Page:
Malara died Thursday in Syracuse of complications from leukemia, followed by a heart attack; he was 69.

Also in Syracuse, Citadel's WNTQ (93.1) is moving its lineup around. Rick Roberts moves from evenings to afternoons, adding the music director job to his business card. Big Jim Donovan moves from afternoons to middays.

An Albany morning team is changing channels. Chuck and Kelly have resigned from Pamal's WYJB (95.5), and they'll soon resurface, we hear, on Regent's new move-in, WNYQ (105.7 Malta). Will WNYQ challenge WYJB's dominance in the AC format? Stay tuned...

Meanwhile at Pamal, former WFLY (92.3 Troy) morning co-host Brian Cody returns to morning drive Sept. 12. He'll be on the air with Chrissy Cavotta (formerly of "Frank" in Portland, Maine) and Jim Clark (late of Metro Traffic).

*In eastern PENNSYLVANIA, there was little surprise when Clear Channel finally unveiled the new format on WSNI (104.5 Philadelphia) at noon on Wednesday, after more than a week of stunting. In place of the soft AC "Sunny" format that had been on WSNI, it's now Spanish tropical "Rumba 104.5," the city's first-ever full-market Spanish FM station.

While the Philadelphia market's Hispanic population is much smaller than other big Northeast markets, Clear Channel says it's growing quickly, and worthy of its own signal.

Philadelphia has a new AM signal, too - Alex Langer completed the move-in of WFYL (1530 McConnellsburg) to its new home on 1180 in King of Prussia, and the station made its official Philly-market debut on Tuesday. It's a 420-watt daytimer operating from a short Valcom tower in the middle of a golf course in West Norriton; it's mostly carrying talk from Langer's National Radio Network for the moment.

In Allentown, the oldies will soon be history at Clear Channel's WKAP (1470); it will flip to religion as WYHM beginning Sept. 11, though it will continue to carry Phillies baseball, at least for the rest of the season.

Radio People on the Move: Kannon departs the afternoon slot at WRDW (96.5 Philadelphia), heading for afternoons at Clear Channel "Kiss" WKSC (103.5 Chicago). Dipti "Dee" Patel has been promoted from editor to news director at KYW (1060 Philadelphia). In Harrisburg, WCAT-FM (102.3 Carlisle) APD/music director Don Brake is leaving for an as-yet-undisclosed new gig within the Citadel family, so the station's looking for a replacement. On TV in Harrisburg, Matt Uhl has exited as GM of Clear Channel CBS affiliate WHP-TV (Channel 21). Anchor Kirsten Page has also left the station.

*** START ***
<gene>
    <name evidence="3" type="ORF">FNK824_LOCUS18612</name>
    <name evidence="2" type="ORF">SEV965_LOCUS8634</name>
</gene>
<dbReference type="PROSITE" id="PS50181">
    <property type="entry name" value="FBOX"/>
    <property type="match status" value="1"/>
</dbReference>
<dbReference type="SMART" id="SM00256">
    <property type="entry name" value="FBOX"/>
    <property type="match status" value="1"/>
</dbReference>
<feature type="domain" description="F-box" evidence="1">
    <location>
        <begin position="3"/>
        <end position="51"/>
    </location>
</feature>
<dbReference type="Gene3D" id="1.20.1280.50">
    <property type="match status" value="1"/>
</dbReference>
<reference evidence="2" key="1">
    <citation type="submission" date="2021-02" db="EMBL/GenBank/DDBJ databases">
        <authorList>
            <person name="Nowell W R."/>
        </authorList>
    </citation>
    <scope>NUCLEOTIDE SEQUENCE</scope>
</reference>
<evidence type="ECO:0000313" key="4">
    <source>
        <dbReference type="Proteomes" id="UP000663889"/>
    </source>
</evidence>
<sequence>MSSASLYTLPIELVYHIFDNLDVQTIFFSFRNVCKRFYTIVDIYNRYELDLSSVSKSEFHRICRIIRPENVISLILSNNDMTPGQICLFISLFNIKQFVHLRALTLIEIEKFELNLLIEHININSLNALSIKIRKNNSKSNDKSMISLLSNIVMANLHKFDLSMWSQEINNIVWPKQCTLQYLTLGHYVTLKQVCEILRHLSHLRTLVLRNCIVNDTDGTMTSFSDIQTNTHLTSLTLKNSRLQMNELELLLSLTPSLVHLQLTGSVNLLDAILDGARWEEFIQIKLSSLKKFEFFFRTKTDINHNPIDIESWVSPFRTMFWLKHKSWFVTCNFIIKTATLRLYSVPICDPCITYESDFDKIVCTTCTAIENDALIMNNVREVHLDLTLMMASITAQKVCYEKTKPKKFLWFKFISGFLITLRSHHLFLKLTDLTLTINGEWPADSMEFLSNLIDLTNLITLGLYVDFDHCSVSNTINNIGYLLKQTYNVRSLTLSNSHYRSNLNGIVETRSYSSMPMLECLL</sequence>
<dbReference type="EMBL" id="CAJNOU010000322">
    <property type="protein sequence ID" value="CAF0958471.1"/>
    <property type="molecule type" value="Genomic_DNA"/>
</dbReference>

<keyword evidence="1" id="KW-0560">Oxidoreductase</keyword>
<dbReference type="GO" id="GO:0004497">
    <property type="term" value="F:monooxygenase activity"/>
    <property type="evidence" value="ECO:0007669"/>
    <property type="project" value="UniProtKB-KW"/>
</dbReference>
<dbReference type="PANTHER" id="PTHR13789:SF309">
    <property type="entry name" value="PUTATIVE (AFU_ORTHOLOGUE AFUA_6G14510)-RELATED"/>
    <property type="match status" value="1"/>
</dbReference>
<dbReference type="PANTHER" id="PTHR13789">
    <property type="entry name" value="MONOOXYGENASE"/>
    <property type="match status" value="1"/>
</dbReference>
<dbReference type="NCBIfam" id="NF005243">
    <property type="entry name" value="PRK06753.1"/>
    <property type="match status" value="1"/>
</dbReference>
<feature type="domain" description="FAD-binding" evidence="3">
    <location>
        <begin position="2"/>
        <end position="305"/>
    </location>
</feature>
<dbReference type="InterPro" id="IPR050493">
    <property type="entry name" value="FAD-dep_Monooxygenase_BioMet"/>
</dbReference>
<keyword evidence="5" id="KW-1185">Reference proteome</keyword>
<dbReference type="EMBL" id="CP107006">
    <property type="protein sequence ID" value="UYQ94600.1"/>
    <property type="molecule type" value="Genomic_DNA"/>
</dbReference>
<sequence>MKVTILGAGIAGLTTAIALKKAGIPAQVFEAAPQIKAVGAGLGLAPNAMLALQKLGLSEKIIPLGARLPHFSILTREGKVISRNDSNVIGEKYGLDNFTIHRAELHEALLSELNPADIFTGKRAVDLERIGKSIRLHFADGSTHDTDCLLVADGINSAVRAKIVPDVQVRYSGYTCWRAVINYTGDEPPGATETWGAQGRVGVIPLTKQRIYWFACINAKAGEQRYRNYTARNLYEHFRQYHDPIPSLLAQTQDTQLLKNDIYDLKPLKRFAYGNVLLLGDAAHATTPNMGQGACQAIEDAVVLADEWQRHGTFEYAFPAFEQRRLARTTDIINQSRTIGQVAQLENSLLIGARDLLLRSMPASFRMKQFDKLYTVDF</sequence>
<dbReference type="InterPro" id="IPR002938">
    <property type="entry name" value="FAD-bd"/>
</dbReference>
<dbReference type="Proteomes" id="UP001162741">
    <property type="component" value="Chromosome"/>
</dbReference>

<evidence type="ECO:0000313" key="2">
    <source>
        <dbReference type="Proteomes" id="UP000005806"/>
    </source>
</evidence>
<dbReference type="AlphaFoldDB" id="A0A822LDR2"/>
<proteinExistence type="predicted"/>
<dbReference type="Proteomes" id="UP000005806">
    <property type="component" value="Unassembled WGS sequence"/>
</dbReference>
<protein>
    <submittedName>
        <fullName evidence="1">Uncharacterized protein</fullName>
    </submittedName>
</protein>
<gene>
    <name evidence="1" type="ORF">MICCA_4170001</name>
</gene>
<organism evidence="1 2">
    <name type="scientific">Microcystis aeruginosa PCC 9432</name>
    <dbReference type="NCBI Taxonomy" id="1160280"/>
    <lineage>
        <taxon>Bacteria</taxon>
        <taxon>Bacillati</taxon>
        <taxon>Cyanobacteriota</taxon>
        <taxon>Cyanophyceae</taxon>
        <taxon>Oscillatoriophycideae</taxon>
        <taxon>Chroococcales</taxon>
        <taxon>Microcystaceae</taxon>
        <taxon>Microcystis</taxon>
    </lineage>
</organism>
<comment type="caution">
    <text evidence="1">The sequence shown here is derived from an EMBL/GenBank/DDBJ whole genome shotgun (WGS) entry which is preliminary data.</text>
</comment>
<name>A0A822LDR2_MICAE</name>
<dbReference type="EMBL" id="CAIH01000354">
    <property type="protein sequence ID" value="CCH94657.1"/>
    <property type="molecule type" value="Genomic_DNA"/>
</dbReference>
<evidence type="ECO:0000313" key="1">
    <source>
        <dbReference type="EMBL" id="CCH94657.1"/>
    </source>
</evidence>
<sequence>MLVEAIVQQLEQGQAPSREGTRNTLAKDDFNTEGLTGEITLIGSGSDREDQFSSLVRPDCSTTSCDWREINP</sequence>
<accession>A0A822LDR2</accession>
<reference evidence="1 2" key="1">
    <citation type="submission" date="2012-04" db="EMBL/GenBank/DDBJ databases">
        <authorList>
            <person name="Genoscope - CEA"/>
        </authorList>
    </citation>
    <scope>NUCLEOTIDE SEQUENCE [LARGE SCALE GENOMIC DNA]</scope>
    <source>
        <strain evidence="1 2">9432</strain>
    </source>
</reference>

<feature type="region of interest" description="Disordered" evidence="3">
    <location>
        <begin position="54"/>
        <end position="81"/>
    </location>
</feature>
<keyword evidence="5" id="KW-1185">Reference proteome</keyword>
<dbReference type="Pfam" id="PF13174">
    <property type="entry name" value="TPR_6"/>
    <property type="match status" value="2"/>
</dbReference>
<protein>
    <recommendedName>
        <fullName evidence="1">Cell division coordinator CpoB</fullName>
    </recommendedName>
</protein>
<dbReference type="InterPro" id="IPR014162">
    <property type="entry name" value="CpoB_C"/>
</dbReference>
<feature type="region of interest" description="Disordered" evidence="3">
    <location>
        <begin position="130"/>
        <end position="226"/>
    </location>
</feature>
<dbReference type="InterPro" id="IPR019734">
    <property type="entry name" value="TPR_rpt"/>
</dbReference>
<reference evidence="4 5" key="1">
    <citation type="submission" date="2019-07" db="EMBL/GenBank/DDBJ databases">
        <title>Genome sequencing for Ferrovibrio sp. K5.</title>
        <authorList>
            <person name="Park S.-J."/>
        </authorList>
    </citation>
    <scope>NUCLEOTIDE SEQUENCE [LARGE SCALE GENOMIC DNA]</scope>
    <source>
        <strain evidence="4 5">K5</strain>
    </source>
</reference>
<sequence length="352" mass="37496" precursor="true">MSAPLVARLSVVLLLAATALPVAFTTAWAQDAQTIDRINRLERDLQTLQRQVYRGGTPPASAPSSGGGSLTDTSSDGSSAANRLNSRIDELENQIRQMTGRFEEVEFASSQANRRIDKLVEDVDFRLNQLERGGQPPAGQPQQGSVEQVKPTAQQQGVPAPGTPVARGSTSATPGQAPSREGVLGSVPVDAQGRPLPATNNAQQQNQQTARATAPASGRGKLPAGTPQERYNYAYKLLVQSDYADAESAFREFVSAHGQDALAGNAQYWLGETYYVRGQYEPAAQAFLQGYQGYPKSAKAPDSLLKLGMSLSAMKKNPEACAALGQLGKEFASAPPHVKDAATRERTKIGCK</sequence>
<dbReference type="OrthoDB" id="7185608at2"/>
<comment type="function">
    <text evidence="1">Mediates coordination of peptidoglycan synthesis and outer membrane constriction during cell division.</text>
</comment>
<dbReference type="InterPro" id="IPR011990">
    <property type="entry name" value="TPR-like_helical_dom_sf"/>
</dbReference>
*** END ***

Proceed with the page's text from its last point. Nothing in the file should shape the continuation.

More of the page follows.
And in Pittsburgh, CBS Radio's WRKZ (93.7 Pittsburgh) will be picking up the "Kidd Chris" show from sister station WYSP (94.1 Philadelphia), beginning this afternoon.

*Just one note from CANADA - CFCY (630 Charlottetown) is now testing its new FM signal on 95.1. Once CFCY makes its move to FM, expected later this fall, Prince Edward Island will become the first Canadian province with no full-power AM signals at all. Will it be the only one for long?

Have you ordered your 2007 Tower Site Calendar yet? Read on for our special pre-publication offer, which expires in just a few days...

From the NERW Archives

(Yup, we've been doing this a long time now, and so we're digging back into the vaults for a look at what NERW was covering one, five and ten years ago this week, or thereabouts - the column appeared on an erratic schedule in its earliest years as "New England Radio Watch," and didn't go to a regular weekly schedule until 1997. Thanks to LARadio.com for the idea - and thanks to you, our readers, for the support that's made all these years of NERW possible!)

August 29, 2005 -

  • Your editor doesn't normally see two of his former colleagues at WBZ making news on the same day, but it's an unusual Monday. Over at WBZ itself, Jay McQuaide is departing at week's end to join Blue Cross/Blue Shield, reports AllAccess.com. Jay got his start in the business at WLLH in Lowell (opposite yours truly at WCAP), and after a detour to Orlando's WDBO (580), he landed at WBZ in 1992 as midday anchor and designated fill-in for morning man Gary LaPierre.
  • And the guy who hired Jay (and your editor) at WBZ is returning to the Boston radio scene. Brian Whittemore left the PD/ND chair at WBZ in 1996 to go to KDKA in Pittsburgh and then WCCO in Minneapolis as GM. He's been out of the WCCO job for a couple of years, but now he's headed to WRKO to fill the operations manager post left vacant by Mike Elder's move to Fox News Radio. Welcome back, boss!
  • *It's been not much more than a year since WPEN (950 Philadelphia) dropped its long-running standards format and flipped to oldies, challenging the market's oldies leader, Infinity's WOGL (98.1), with a jock lineup that included familiar Philly voices like Jerry "Geator" Blavat, Jim Nettleton and Christy Springfield.
  • On October 3, WPEN will drop the oldies and become PENNSYLVANIA's newest sports station, going up against the dominance of Infinity's WIP (610) with a lineup that will include Jim Rome in middays, former WIP (and WFAN) host Jody McDonald in afternoons and Sporting News Radio's Tony Bruno (who got his start at WIP) in late mornings.

August 27, 2001 -

  • There's a new signal on the air in CONNECTICUT, and even though it's just a watt, we'd bet plenty of people can tune in W220CE (91.9 Southington). That's because the new WMNR (88.1 Monroe) translator sits high atop West Peak in Meriden, shoulder-to-shoulder (well, bay-to-bay) with most of the big FM signals in Hartford and vicinity.
  • The final days of talk on NEW YORK's WEVD (1050 New York) are apparently upon us, and so is another protest from Chuck Zlatkin's "Save WEVD" group. This time, they're planning a candlelight vigil outside WEVD's studios at 333 Seventh Avenue, to begin at 9:30 PM on Friday (August 31) and end with the candles being snuffed out at midnight, when 1050 will reportedly become ESPN Radio under ABC management.